September 1, 2017
Computers able to mimic unique movements, finds study
A team of researchers has today published the first study to show that each one of us has a unique 'control profile' that can be extracted by computer.
The team also showed the computer profile was the same over time and distinct from other people.
Led by University of Manchester Doctoral researcher Maximilian Parker, the study has implications for skills training, rehabilitation after stroke, and in transforming the way psychology is normally studied.
He said: "We've all witnessed how the latest technology can work out our own 'personal profile' from our shopping and viewing preferences online.
"But we find that technology could be used to profile our movements in the 'real' world."
In the study, 20 volunteers used a joystick that controlled the position of a cursor on a computer screen.
A computer model, developed from a scientific theory known as perceptual control theory, was fitted to the cursor movements of each volunteer so it learned to behave in a similar way to the volunteer.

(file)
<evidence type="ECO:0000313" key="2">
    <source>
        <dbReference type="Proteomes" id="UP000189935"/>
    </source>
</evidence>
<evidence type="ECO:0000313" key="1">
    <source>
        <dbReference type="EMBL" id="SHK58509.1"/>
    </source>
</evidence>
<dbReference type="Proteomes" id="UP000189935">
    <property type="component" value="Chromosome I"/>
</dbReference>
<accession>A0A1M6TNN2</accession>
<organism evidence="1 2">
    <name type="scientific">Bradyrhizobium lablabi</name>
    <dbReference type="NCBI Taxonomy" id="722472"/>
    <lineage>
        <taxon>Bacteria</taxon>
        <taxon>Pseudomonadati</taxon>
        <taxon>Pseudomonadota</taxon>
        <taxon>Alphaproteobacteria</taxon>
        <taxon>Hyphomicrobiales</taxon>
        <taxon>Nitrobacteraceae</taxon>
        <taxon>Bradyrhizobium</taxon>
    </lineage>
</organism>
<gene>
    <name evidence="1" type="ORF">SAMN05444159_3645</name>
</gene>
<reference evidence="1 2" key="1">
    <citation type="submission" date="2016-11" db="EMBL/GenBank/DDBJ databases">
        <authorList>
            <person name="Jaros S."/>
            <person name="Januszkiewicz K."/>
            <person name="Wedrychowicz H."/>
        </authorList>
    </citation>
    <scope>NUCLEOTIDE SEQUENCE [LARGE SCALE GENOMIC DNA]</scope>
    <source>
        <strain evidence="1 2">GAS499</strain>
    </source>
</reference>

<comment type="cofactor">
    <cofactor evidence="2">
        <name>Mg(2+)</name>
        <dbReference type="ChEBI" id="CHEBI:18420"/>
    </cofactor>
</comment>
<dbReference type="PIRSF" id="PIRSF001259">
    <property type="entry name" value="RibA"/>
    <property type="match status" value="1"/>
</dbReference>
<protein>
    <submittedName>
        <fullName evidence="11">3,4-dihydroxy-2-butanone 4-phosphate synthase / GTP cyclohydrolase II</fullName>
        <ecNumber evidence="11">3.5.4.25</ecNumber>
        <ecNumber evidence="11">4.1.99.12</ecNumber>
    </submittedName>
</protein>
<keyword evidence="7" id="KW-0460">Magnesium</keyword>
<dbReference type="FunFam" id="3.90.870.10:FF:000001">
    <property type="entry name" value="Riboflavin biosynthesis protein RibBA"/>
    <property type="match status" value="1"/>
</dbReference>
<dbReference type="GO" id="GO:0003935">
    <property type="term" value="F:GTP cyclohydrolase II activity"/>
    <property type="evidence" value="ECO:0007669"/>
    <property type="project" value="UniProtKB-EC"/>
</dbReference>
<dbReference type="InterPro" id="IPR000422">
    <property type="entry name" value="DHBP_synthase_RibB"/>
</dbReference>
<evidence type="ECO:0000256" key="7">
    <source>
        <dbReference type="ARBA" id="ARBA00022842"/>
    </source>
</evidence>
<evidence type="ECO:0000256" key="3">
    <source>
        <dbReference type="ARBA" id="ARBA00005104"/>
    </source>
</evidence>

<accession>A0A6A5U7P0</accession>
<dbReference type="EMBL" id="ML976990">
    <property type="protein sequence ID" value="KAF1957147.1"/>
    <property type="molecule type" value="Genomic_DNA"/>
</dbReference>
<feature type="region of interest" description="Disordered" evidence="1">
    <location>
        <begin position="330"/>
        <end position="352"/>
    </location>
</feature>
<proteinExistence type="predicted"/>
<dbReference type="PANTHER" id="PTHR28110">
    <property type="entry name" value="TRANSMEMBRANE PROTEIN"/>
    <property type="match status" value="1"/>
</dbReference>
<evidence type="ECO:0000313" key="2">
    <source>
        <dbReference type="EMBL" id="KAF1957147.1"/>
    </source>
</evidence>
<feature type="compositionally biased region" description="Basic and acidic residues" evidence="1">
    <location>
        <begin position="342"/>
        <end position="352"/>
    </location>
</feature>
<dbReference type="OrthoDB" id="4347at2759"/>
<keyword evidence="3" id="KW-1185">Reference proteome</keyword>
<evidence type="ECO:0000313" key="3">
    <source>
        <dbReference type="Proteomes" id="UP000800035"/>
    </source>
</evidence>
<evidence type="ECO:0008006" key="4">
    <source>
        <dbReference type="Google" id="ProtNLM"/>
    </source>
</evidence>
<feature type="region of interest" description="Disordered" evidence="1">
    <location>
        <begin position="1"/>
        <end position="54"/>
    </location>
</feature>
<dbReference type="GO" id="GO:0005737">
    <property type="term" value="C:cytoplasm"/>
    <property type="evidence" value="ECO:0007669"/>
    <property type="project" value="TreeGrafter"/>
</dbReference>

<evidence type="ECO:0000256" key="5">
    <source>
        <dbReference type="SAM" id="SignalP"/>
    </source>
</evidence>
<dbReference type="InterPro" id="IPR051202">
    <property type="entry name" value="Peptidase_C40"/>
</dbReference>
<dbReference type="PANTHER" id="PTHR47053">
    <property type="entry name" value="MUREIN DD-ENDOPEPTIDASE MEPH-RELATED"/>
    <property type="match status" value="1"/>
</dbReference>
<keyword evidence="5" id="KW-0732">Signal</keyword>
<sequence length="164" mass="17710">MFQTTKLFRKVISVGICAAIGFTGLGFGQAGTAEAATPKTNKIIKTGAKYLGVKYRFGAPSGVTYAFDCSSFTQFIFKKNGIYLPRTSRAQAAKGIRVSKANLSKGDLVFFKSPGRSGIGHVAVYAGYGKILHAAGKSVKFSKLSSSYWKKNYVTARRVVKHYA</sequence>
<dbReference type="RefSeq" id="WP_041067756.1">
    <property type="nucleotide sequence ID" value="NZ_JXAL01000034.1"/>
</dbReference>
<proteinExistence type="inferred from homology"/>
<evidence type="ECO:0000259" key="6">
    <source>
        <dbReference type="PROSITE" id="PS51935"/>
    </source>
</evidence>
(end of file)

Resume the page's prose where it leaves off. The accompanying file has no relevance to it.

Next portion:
Researchers then recorded the movements produced by both models and volunteers when they tracked a series of new targets.
He added: "The match between the movements that the volunteers and their own personal model was very high, even one week later.
"In fact, each model was personal - it fit the person it was designed for better than other people's models."
The study, the first of its kind, suggests we may be able to monitor people's unique performance profile - useful at both ends of the spectrum - from people who struggle to engage in activities when rehabilitating after a stroke - to professional athletes who aim to enhance their performance through training.
Dr Warren Mansell, who was on the research team, said: "The study also tells us that research doesn't just tell us about the average person, or make generalisations about groups of people - like people with a specific diagnosis.
"These findings are known to be hard to repeat - leading to the 'replication crisis' in psychology.
"It may now be feasible to use science to understand each one of us, individually, with our own personal strengths and limitations. It opens up the possibility that the 'woolly' topic of psychology can be immediately practical and technically precise."